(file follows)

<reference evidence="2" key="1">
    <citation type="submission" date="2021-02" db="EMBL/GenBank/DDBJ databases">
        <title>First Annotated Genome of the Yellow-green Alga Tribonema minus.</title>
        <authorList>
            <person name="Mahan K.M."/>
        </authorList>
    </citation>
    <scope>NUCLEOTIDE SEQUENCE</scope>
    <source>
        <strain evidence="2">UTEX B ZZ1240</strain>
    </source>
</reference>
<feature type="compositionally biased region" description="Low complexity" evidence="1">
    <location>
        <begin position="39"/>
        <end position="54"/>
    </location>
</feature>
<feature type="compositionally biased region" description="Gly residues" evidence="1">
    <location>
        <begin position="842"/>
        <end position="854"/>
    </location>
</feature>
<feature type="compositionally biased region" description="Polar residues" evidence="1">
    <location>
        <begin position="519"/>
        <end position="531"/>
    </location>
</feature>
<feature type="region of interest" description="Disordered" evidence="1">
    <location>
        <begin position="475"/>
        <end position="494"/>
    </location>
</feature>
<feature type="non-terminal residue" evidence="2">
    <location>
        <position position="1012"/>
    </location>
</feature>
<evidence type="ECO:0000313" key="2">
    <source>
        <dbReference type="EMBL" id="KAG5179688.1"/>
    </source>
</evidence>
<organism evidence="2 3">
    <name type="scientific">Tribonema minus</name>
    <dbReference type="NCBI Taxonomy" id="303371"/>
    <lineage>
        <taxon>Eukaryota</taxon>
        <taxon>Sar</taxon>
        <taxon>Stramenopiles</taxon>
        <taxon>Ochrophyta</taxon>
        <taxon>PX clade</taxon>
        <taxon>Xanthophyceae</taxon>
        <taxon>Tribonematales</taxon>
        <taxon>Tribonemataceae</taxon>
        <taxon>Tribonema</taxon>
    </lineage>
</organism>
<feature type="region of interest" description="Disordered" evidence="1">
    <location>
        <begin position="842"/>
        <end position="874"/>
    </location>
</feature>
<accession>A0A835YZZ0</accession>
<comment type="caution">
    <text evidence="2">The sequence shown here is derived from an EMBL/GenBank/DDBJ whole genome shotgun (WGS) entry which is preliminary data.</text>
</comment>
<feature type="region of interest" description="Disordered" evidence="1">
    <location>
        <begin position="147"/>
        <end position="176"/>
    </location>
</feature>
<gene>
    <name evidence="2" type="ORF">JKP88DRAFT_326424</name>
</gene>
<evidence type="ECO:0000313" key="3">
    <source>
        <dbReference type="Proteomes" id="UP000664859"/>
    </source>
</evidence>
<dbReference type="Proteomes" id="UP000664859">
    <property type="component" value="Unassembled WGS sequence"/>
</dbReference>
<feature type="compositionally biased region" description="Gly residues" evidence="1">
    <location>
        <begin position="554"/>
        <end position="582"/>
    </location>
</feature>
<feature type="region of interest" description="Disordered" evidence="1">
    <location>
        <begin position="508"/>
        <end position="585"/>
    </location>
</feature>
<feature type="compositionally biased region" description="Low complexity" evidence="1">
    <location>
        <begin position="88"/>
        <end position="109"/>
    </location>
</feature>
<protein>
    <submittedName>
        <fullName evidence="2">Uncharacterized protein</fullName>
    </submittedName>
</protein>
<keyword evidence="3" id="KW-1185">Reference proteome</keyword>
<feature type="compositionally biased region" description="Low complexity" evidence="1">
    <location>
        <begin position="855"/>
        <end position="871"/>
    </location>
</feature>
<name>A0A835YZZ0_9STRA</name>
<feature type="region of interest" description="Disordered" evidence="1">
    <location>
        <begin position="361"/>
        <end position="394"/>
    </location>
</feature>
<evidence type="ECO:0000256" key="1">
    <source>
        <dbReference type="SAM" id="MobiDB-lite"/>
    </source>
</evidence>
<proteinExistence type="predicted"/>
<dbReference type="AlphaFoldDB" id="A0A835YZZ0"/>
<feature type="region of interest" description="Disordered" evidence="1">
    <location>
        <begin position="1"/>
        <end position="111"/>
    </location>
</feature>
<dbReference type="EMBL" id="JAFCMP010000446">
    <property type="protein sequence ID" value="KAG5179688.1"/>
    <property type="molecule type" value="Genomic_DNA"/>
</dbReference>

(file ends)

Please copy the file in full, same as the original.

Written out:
<reference evidence="2" key="1">
    <citation type="submission" date="2021-02" db="EMBL/GenBank/DDBJ databases">
        <title>First Annotated Genome of the Yellow-green Alga Tribonema minus.</title>
        <authorList>
            <person name="Mahan K.M."/>
        </authorList>
    </citation>
    <scope>NUCLEOTIDE SEQUENCE</scope>
    <source>
        <strain evidence="2">UTEX B ZZ1240</strain>
    </source>
</reference>
<feature type="compositionally biased region" description="Low complexity" evidence="1">
    <location>
        <begin position="39"/>
        <end position="54"/>
    </location>
</feature>
<feature type="compositionally biased region" description="Gly residues" evidence="1">
    <location>
        <begin position="842"/>
        <end position="854"/>
    </location>
</feature>
<feature type="compositionally biased region" description="Polar residues" evidence="1">
    <location>
        <begin position="519"/>
        <end position="531"/>
    </location>
</feature>
<feature type="region of interest" description="Disordered" evidence="1">
    <location>
        <begin position="475"/>
        <end position="494"/>
    </location>
</feature>
<feature type="non-terminal residue" evidence="2">
    <location>
        <position position="1012"/>
    </location>
</feature>
<evidence type="ECO:0000313" key="2">
    <source>
        <dbReference type="EMBL" id="KAG5179688.1"/>
    </source>
</evidence>
<organism evidence="2 3">
    <name type="scientific">Tribonema minus</name>
    <dbReference type="NCBI Taxonomy" id="303371"/>
    <lineage>
        <taxon>Eukaryota</taxon>
        <taxon>Sar</taxon>
        <taxon>Stramenopiles</taxon>
        <taxon>Ochrophyta</taxon>
        <taxon>PX clade</taxon>
        <taxon>Xanthophyceae</taxon>
        <taxon>Tribonematales</taxon>
        <taxon>Tribonemataceae</taxon>
        <taxon>Tribonema</taxon>
    </lineage>
</organism>
<feature type="region of interest" description="Disordered" evidence="1">
    <location>
        <begin position="842"/>
        <end position="874"/>
    </location>
</feature>
<accession>A0A835YZZ0</accession>
<comment type="caution">
    <text evidence="2">The sequence shown here is derived from an EMBL/GenBank/DDBJ whole genome shotgun (WGS) entry which is preliminary data.</text>
</comment>
<feature type="region of interest" description="Disordered" evidence="1">
    <location>
        <begin position="147"/>
        <end position="176"/>
    </location>
</feature>
<gene>
    <name evidence="2" type="ORF">JKP88DRAFT_326424</name>
</gene>
<evidence type="ECO:0000313" key="3">
    <source>
        <dbReference type="Proteomes" id="UP000664859"/>
    </source>
</evidence>
<dbReference type="Proteomes" id="UP000664859">
    <property type="component" value="Unassembled WGS sequence"/>
</dbReference>
<feature type="compositionally biased region" description="Gly residues" evidence="1">
    <location>
        <begin position="554"/>
        <end position="582"/>
    </location>
</feature>
<feature type="region of interest" description="Disordered" evidence="1">
    <location>
        <begin position="508"/>
        <end position="585"/>
    </location>
</feature>
<feature type="compositionally biased region" description="Low complexity" evidence="1">
    <location>
        <begin position="88"/>
        <end position="109"/>
    </location>
</feature>
<protein>
    <submittedName>
        <fullName evidence="2">Uncharacterized protein</fullName>
    </submittedName>
</protein>
<keyword evidence="3" id="KW-1185">Reference proteome</keyword>
<feature type="compositionally biased region" description="Low complexity" evidence="1">
    <location>
        <begin position="855"/>
        <end position="871"/>
    </location>
</feature>
<name>A0A835YZZ0_9STRA</name>
<feature type="region of interest" description="Disordered" evidence="1">
    <location>
        <begin position="361"/>
        <end position="394"/>
    </location>
</feature>
<evidence type="ECO:0000256" key="1">
    <source>
        <dbReference type="SAM" id="MobiDB-lite"/>
    </source>
</evidence>
<proteinExistence type="predicted"/>
<dbReference type="AlphaFoldDB" id="A0A835YZZ0"/>
<feature type="region of interest" description="Disordered" evidence="1">
    <location>
        <begin position="1"/>
        <end position="111"/>
    </location>
</feature>
<dbReference type="EMBL" id="JAFCMP010000446">
    <property type="protein sequence ID" value="KAG5179688.1"/>
    <property type="molecule type" value="Genomic_DNA"/>
</dbReference>